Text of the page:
A medical degree is, broadly defined, any academic degree which places its holder in a position to engage in the practice of medicine. Studies have conducted in year 2011 in more than 1000 universities all over the world, which shows that these programs include more or less 64 university exams + 130 series exams + 174 assignments within 5.5 years (max 1000 working days). Students will have to require more than 85% marks in prerequisite courses in order to get enrolled for the aptitude test for these degree programs. They then have to clear the test with 85% to 90% marks which is highly uncomparable with all the other Bachelor degree programs including BCom, B.C.A, I.A.S, I.P.S and Engineering B.E and B.S. The World Health Organization has granted international recognition to certain widely offered conventional medical degrees. Degrees recognized internationally by the AVICENNA Directory for medicine/International Medical Education Directory
Other articles related to "degree, medical degree, medical":
... degree ... family medicine residency in the United States in addition to their medical degree ... requires its Diplomates to maintain certification through an ongoing process of continuing medical education, medical knowledge review, patient care oversight ...
... entire career for the Cleveland Browns before retiring to pursue a medical degree ... Adamle left the Browns after the 1951 season to pursue a medical degree, but he came out of retirement briefly in 1954 as the Browns won another NFL championship ... Adamle left football for good after the season, earning a medical degree from Western Reserve University in Cleveland in 1956 ...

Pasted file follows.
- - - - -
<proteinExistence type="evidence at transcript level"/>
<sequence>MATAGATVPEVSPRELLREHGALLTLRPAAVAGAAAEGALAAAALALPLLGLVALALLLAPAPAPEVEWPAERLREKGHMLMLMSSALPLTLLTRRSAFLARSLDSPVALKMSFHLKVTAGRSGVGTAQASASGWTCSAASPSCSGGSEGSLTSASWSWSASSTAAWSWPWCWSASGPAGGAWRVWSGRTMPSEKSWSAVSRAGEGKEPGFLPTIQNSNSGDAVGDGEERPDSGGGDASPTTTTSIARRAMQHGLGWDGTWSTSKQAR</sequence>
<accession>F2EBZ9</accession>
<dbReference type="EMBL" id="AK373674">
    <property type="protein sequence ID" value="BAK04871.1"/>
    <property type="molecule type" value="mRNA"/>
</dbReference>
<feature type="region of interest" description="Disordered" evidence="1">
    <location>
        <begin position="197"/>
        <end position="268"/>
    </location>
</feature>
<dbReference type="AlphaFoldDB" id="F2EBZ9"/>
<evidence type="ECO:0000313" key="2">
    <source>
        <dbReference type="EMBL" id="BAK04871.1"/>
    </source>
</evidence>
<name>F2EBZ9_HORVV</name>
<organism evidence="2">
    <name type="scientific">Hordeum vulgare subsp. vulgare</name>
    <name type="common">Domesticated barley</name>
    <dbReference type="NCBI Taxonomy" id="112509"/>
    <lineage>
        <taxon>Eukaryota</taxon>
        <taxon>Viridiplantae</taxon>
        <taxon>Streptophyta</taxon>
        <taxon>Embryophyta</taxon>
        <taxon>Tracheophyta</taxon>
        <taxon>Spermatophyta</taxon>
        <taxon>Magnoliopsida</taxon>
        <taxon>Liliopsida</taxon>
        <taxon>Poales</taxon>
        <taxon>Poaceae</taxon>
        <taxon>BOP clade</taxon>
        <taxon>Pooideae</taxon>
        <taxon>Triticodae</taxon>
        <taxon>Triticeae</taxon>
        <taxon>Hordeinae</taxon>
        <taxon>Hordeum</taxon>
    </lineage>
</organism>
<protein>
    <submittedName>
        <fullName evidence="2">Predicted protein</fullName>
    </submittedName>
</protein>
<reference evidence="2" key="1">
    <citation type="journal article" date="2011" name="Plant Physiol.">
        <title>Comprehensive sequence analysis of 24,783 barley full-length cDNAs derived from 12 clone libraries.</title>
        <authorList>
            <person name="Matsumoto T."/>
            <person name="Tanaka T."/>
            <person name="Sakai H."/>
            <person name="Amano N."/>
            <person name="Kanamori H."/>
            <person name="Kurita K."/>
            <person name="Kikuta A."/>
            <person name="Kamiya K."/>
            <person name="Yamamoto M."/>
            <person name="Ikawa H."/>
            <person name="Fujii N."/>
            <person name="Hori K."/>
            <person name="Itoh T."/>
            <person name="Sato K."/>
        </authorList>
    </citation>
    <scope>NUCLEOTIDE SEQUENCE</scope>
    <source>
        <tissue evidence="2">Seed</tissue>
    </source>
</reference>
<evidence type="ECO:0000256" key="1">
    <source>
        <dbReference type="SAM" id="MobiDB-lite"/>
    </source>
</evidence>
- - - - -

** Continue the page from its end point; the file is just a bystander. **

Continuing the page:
... surgeons were barber-surgeons and did not have a medical degree (or indeed any formal qualification), unlike physicians, who held a University medical degree ... the Royal College of Physicians insisted that candidates must have a medical degree first ...
Famous quotes containing the words degree and/or medical:
“Some crimes get honor and renown by being committed with more pomp, by a greater number, and in a higher degree of wickedness than others. Hence it is that public robberies, plunderings, and sackings have been looked upon as excellencies and noble achievements, and the seizing of whole countries, however unjustly and barbarously, is dignified with the glorious name of gaining conquests.”
—François, Duc De La Rochefoucauld (16131680)
“Unusual precocity in children, is usually the result of an unhealthy state of the brain; and, in such cases, medical men would now direct, that the wonderful child should be deprived of all books and study, and turned to play or work in the fresh air.”
—Catherine E. Beecher (18001878)